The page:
Scottish Conservative leader Ruth Davidson will tonight enter into the debate over same-sex marriage in Northern Ireland.
In a lecture at an Amnesty International event held as part of the Belfast Pride Festival, Ms Davidson will stress that – just as Scotland has “become a better place” because of same-sex marriage – there are opportunities for Northern Ireland if it extends marriage to same-sex couples. Expect to speak in part about her own experiences as a Presbyterian unionist in a relationship with an Irish Catholic, Jen Wilson, she will say: “As a practicing Christian, a protestant and a unionist who is engaged to a Catholic Irishwoman, for me, equal marriage isn’t about one religion, country or community. It is about people in Northern Ireland being afforded the same rights as everybody else. Scotland is a better place today because of equal marriage and I want to take that positive message from our experiences here to Belfast and beyond.”
Northern Ireland remains the only place in the UK not to allow same-sex couples to marry. While Stormont narrowly voted to approve same-sex marriage legislation last year, the governing Democratic Unionist Party used a procedure known as a “petition of concern” to require a “cross community majority”. As only four Unionists had voted to support the proposal it was unable to pass.
Same-sex couples have been able to marry in Scotland since December 2014, and in the Republic of Ireland since last year following a referendum on the issue.
This week Ms Davidson took the opportunity to visit a new mural in Belfast’s cathedral quarter, entitled Love Wins, which depicts a lesbian couple who were married in the USA – and also visited an LGBT support centre in the city. While her “positive” contribution will inevitably be seen as interference by those who are anxious to defend the status quo in Northern Ireland, there are many who have welcomed her speech.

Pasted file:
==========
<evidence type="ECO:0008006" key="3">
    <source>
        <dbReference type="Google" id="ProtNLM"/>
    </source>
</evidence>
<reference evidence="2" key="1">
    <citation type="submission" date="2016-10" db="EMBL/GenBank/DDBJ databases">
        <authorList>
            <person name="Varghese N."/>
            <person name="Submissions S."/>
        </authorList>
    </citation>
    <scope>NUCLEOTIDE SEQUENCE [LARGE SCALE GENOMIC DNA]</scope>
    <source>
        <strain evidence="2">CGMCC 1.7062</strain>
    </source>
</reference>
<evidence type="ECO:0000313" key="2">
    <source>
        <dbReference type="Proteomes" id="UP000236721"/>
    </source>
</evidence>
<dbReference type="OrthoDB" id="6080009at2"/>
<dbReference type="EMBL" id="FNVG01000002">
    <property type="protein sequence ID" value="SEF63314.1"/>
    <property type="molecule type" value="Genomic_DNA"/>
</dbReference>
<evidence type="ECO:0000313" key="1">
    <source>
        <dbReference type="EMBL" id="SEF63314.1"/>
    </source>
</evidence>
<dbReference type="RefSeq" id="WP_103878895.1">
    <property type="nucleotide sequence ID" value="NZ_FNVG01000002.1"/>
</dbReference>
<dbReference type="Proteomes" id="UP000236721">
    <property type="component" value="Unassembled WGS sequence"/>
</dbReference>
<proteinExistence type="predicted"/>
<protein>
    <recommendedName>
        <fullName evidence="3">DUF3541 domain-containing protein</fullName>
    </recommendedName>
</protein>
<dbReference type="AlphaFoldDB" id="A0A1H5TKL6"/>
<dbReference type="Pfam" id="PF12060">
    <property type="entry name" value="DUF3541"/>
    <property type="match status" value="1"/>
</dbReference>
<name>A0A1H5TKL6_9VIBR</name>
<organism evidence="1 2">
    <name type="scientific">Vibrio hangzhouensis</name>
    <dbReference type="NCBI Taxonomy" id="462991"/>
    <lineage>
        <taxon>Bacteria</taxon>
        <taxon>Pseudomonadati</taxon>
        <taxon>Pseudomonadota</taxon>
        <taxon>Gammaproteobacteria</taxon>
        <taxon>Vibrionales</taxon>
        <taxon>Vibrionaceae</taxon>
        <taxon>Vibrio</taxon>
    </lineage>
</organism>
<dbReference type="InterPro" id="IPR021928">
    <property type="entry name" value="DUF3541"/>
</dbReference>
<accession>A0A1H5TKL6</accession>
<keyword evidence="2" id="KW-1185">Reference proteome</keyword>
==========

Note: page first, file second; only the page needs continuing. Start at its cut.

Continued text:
Traditionalists are affronted by proposals to bring Northern Ireland into line with the rest of the UK. Colin Hart, Campaign Director of the Coalition for Marriage (C4M) said: “C4M and our 40,000 members in Northern Ireland do not believe [in] ripping up the centuries old definition of marriage, the lifelong union between a man and woman. Rewriting the current law dilutes our understanding of marriage and opens the door to future redefinitions.”
Referring to the Ashers bakery case, Mr Hart added: “Those arguing for [change] must address the way a small minority of people exploit this debate to attack those with traditional views. Earlier this year in Northern Ireland we saw the terrible situation, where a baker and his family were dragged through the courts by a taxpayer funded quango, for declining to decorate a cake carrying a slogan advocating a changing the law. In England we have seen other cases where those who back traditional marriage have faced being sacked, demoted or having their wages cut. Changing the law in Northern Ireland will lead to many more similar cases.”
However, some MLAs are planning to introduce new legislation that they hope will pass, with Sinn Fein finance minister Máirtín Ó Muilleoir believing parliamentarians are more likely to choose to introduce legislation than “be forced to legislate on the basis of an adverse judgment” in court.
Legislation alone, as in Scotland, in unlikely in itself to change deep-rooted social prejudices and religious attitudes immediately but would inevitably play a significant role in creating a more inclusive society, helping to show LGBTI people in a positive light and challenging negative perceptions.
Ms Davidson will deliver her speech, entitled “From Scotland with Love” this evening at 7.30pm, which will be followed by a question and answer session.